• Added sugar. Processed foods have colossal amounts of added sugar: candy bars, cakes, cupcakes, muffins, cookies, breakfast bars, pastries, ice cream, pies… All these foods trigger the body’s immune system into defense mode, causing osteoarthritis flare ups that may leave your joints feeling weak and non-functional.
  • Sodium. Salt causes cells to swell, causing the body to retain water and become bloated. This leads to inflammation. There are many ways to add flavor to your food without going overboard with salt. Swap this mineral for black pepper, garlic powder, dill, or lemon zest.
  • Dairy. Before you get too sad about this, be aware that there are many non-dairy milk alternatives that not only prevent inflammation, they do not contain high amounts of fat that you find in dairy milk. These include soy, almond, coconut, cashew, hemp, flax, and rice milk. They all have different flavors and consistency, so there’s bound to be one that you like.
  • Alcohol. Here are two reasons to limit alcohol intake if you have osteoarthritis: (1) Drinking liquor, wine, or beer will cause pain flare ups, and (2) its consumption can interfere with medications, making them less effective.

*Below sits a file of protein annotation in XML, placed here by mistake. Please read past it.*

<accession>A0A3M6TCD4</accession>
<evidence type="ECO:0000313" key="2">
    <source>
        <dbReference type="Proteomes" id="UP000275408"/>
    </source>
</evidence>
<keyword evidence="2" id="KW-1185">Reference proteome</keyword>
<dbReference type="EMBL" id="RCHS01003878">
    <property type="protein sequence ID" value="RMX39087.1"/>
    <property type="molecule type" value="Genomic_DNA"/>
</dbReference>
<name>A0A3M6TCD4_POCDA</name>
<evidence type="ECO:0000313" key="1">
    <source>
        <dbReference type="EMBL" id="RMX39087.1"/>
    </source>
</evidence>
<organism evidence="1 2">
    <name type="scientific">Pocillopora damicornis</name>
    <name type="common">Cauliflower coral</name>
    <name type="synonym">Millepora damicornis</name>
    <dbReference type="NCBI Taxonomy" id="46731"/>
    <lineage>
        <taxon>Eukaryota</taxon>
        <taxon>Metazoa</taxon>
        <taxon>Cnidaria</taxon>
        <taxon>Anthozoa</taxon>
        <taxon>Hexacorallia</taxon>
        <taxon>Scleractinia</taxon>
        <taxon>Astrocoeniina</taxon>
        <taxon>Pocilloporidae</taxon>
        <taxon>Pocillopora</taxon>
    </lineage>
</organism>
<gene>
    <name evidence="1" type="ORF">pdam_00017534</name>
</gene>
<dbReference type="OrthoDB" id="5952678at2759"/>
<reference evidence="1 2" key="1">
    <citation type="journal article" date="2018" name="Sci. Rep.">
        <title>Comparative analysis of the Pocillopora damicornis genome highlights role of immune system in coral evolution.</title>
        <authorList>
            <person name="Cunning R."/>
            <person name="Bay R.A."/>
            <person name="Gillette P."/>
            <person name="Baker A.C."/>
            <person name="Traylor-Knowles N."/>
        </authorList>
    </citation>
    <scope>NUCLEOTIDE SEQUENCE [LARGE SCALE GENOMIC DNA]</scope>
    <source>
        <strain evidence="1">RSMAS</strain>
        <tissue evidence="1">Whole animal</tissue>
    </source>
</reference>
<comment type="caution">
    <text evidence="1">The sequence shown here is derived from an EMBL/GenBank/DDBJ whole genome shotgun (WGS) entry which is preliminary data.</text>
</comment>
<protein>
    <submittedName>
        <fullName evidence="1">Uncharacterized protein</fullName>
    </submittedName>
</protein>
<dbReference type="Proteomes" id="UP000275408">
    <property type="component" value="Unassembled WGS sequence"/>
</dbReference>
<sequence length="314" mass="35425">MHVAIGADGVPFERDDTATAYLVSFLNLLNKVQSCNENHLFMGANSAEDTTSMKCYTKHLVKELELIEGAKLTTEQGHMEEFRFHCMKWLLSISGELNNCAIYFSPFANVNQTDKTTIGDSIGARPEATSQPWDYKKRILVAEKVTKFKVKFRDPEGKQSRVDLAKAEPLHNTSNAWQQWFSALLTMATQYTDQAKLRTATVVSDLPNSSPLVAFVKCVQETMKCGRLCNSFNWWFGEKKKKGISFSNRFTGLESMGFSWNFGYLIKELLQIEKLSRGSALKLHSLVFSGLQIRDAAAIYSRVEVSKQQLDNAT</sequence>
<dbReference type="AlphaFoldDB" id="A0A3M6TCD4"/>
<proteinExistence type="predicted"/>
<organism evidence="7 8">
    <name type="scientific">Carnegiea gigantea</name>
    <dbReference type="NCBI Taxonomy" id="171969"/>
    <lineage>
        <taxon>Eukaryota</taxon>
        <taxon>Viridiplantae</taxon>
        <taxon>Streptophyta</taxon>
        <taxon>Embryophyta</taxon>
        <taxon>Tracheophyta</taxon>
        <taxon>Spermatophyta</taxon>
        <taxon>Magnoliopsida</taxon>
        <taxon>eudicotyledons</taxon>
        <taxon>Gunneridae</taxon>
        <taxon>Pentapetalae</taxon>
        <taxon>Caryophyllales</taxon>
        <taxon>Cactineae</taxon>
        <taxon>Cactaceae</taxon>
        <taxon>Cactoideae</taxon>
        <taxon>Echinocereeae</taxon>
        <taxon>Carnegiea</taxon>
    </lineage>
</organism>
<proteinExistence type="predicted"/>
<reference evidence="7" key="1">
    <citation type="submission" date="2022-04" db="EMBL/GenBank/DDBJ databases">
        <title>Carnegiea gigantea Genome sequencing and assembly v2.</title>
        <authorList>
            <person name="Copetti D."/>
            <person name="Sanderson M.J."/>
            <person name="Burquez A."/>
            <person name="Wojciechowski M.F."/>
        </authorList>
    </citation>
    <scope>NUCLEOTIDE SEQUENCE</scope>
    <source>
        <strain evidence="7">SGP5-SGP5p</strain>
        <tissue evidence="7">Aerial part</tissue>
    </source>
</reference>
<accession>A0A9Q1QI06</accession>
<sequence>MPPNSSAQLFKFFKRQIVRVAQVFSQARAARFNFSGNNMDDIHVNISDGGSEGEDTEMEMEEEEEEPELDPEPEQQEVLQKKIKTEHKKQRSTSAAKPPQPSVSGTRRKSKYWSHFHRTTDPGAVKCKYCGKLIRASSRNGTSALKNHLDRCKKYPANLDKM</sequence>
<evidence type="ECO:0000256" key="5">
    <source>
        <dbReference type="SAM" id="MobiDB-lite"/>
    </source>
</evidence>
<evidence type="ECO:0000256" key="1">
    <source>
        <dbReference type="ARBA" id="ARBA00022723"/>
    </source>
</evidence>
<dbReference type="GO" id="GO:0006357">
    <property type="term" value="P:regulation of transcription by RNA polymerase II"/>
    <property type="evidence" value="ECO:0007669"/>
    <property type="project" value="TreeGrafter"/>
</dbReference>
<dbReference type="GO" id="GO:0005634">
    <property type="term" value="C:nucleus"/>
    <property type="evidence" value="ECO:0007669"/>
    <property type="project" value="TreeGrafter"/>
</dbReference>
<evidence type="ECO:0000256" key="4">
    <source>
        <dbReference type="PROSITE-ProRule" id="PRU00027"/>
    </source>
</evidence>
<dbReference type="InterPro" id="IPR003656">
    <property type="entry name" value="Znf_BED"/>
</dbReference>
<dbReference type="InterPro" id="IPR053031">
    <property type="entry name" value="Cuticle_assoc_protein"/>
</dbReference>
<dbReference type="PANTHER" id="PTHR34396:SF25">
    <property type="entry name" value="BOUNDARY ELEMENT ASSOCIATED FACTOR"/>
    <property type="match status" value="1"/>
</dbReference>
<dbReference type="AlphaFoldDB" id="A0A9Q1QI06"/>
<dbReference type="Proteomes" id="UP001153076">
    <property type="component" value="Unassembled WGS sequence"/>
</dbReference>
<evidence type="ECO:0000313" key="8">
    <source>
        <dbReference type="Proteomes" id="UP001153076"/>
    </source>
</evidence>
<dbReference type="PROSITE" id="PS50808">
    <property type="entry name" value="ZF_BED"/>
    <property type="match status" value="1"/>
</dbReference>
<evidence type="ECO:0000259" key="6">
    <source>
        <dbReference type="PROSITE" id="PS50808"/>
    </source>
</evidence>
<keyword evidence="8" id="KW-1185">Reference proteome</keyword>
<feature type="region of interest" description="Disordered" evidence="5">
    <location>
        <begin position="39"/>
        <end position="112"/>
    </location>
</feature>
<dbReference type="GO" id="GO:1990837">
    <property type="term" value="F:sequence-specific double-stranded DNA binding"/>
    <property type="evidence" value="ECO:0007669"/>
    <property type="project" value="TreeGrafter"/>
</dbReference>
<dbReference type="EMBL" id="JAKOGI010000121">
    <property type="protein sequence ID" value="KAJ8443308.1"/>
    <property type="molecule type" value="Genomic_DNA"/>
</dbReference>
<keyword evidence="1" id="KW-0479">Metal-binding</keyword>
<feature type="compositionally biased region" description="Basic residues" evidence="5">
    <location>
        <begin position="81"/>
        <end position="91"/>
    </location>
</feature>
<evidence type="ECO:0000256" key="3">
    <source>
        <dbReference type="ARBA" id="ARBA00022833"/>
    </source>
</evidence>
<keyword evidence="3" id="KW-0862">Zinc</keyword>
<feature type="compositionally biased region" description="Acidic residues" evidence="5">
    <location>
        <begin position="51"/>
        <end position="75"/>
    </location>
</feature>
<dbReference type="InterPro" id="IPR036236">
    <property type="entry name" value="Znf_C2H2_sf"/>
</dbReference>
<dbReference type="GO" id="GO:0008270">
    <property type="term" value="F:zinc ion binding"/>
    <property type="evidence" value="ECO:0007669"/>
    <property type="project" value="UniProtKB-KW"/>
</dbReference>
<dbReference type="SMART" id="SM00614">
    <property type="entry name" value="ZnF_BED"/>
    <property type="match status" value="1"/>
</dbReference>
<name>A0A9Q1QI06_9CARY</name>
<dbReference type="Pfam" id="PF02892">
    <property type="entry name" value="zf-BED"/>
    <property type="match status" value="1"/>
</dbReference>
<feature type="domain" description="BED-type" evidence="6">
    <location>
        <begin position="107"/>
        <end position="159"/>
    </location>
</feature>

Is it True the Mediterranean Diet is Good for People with Osteoarthritis?

Yes. The Mediterranean diet is rich in beta carotene and anti-inflammatory foods. It incorporates many of the items listed above, such as fruit and vegetables, sweet potatoes, whole grain bread and pasta, beans, lentils, hummus, and olive oil, in addition, it limits meats.

Contact Sonas for Home Health Care in Florida

It can be hard to balance time between work, home, and family. Homecare providers offer the support you or your loved one needs.

If you or an aging loved one are considering home health care services in Florida, contact the caring staff at Sonas Home Health Care. Call today (888) 592-5855.

Sources
https://www.heart.org/en/health-topics/high-blood-pressure/understanding-blood-pressure-readings
https://www.heart.org/en/healthy-living/fitness/walking
https://www.sciencedaily.com/releases/2017/06/170623100708.htm
https://www.ncbi.nlm.nih.gov/pmc/articles/PMC3372556/

Conversations